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Opening Arguments

Reliable Knuckleheads

In a moment of weakness or temporary insanity yesterday, I found myself watching "Reliable Sources" on CNN (I know, I know, what the hell was I thinking?) and discovered a panel of news "experts" talking about the Lyin' Brian scandal. (It is a measure of their cluelessness that, three-quarters of the way into a show devotedy exclusively to the Brian Williams sagay, one of them wondered how such trivial stories become such hot topics today.) To a person, the panel members espoused some version of this theory: We should be careful not to judge him hastily. After moments of great stress, people do get things mixed up in their memories. It's the fog of war, don't you know?

Well, crap. For one thing, for the fog of war to affect you, you have to actually be in the war. For stress to mess with you, you have to actually be undergoing stress. And second, this isn't exactly his only tale of  "look at me, I'm just an aw-shucks regular guy who gets caught in terrible circumstances and is forced to act heroically." He told of being dramatically in the flood waters in New Orleans, reporting from a section that, well, the flood waters sort of missed. As a volunteer fireman, he once rushed into a burning building and saved a puppy. Or was it two? His accounts have varied.

In other words:

What Williams’ lie was about was what lies are always about: No one who actually scored the winning touchdown on the high-school football team misremembers it as sitting on the bench. The term “fish tale” does not mean you mistakenly tell people you caught a sickly ­8-ounce catfish when actually you snagged a 95-pound monster marlin.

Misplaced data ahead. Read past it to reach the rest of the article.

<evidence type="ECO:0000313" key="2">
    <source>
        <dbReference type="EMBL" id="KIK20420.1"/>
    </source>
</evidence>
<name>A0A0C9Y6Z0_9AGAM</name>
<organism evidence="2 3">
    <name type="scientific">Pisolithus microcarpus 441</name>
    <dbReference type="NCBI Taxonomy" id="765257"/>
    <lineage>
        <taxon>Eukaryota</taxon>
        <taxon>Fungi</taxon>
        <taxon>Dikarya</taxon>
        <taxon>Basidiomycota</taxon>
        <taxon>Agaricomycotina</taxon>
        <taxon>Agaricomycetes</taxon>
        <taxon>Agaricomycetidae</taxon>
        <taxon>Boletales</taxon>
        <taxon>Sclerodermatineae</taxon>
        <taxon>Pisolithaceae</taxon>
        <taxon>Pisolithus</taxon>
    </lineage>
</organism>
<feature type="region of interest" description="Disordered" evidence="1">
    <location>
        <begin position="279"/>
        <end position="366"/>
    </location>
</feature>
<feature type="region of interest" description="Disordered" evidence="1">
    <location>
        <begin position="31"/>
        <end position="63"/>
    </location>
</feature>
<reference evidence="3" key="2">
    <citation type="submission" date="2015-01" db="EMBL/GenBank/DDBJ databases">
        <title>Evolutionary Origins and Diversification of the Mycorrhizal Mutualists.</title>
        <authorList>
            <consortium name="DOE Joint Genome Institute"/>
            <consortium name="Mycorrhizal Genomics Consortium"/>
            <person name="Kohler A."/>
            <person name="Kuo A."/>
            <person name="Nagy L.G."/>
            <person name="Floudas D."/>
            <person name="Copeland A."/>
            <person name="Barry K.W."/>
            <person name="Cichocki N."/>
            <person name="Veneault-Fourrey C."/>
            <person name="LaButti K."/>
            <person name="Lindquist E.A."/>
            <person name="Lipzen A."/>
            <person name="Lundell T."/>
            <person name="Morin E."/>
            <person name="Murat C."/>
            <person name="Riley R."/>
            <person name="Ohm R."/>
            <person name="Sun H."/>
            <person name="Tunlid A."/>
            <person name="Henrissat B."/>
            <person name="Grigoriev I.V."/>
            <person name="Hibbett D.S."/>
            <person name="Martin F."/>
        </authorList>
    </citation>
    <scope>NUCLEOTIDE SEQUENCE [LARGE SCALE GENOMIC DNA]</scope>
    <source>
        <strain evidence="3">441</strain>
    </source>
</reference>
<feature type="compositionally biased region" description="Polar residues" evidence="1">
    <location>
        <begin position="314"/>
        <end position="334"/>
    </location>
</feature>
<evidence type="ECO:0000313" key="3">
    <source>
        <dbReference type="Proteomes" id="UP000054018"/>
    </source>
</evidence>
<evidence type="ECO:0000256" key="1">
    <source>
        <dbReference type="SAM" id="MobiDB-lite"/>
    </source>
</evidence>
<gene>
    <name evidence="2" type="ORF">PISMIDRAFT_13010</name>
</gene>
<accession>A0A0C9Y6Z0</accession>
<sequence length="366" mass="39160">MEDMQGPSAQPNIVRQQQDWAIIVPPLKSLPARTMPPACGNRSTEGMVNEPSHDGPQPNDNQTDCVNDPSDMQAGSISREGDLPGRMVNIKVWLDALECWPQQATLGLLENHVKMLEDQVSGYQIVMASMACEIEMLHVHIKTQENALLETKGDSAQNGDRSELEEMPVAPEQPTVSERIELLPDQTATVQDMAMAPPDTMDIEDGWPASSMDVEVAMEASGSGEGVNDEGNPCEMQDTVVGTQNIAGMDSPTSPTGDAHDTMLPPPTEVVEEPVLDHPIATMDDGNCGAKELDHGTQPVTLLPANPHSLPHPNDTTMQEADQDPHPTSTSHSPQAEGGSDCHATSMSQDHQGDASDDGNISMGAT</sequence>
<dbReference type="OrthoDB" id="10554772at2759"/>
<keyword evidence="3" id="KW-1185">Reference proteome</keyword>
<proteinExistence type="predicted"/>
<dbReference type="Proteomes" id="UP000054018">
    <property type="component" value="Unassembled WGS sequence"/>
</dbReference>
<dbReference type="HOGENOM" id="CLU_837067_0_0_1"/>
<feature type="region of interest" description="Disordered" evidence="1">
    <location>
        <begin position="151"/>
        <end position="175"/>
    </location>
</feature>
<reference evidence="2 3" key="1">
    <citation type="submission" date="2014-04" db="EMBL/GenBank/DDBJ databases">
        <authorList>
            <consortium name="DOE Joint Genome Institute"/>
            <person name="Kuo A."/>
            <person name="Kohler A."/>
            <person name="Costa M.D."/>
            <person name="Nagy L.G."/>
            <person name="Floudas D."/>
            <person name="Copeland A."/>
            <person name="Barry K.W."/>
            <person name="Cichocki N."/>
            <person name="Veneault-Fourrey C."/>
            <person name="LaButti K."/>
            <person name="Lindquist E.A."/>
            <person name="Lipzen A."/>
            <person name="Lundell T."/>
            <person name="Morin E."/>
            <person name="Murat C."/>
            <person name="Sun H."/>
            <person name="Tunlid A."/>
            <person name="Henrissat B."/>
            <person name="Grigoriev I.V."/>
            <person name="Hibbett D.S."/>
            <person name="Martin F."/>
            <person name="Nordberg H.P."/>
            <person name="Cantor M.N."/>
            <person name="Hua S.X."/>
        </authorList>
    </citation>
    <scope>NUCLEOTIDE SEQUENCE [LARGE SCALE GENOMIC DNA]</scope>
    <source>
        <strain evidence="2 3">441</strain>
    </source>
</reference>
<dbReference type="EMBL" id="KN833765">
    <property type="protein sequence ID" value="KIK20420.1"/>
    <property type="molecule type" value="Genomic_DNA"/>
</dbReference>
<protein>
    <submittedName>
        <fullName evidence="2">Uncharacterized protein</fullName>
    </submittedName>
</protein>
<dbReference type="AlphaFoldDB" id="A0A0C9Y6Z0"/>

Exactly. If you're in a war, you might misremember some of the events. But if you're not, you do not "misremember" that you were in fact in it. You lie. You steal valor.

Not that any of this matters. As even Maureen Dowd ("the queen of Knucklehead Row," heh) understands. Of course, she gets the reason for it's irrelevance wrong when she says that "One anchor exerted moral authority once and that was Walter Cronkite, because he risked his career to go on TV and tell the truth about the fact that we were losing the Vietnam War.” We were not, in fact, losing the war, and almost half of the country had lost faith in it, so he wasn't exactly going out on a limb, courageously.

There is another explanation.

I bring this up because it explains why Brian Williams’ trustworthiness doesn’t matter, why the trustworthiness of television (and newspaper) “journalists” no longer matters in general, and why the internet upended them and rendered them obsolete. It’s not merely one technology replacing another. Mainstream journalists could maintain their authority amidst the noise…  if they just didn’t lie all the time. All. The. Time. It’s because they don’t tell the truth that we don’t trust them. They keep silent about what they don’t want us to know (say, the IRS scandal) and overplay what they want us to care about (the Valerie Plame non-scandal). And what Dowd’s column demonstrates is: They don’t even know what the truth is! They all live happily together in a foggy wonderland of left-wing mythology where its ALL Brian Williams under RPG fire all the time.

Cronkite “risked his career to go on TV and tell the truth,” and Edward R. Murrow toppled Joseph McCarthy and there was no stained Lewinsky dress and George W. Bush went AWOL and Obama called Benghazi a terrorist attack right away and the science is settled and Brian Williams took RPG fire. It’s all one thing, and only my polite upbringing keeps me from saying what that one thing is.

TV anchors can't even pretend to have moral authority these days the way Cronkite did. So they have to become personalities and go on Letterman and host Saturday Night Live. The line between news and entertainment, the real and the pretend, gets ever more blurred.  The wonder is not that Brian Williams is a fabulist but that all the rest of them aren't. That we know of yet.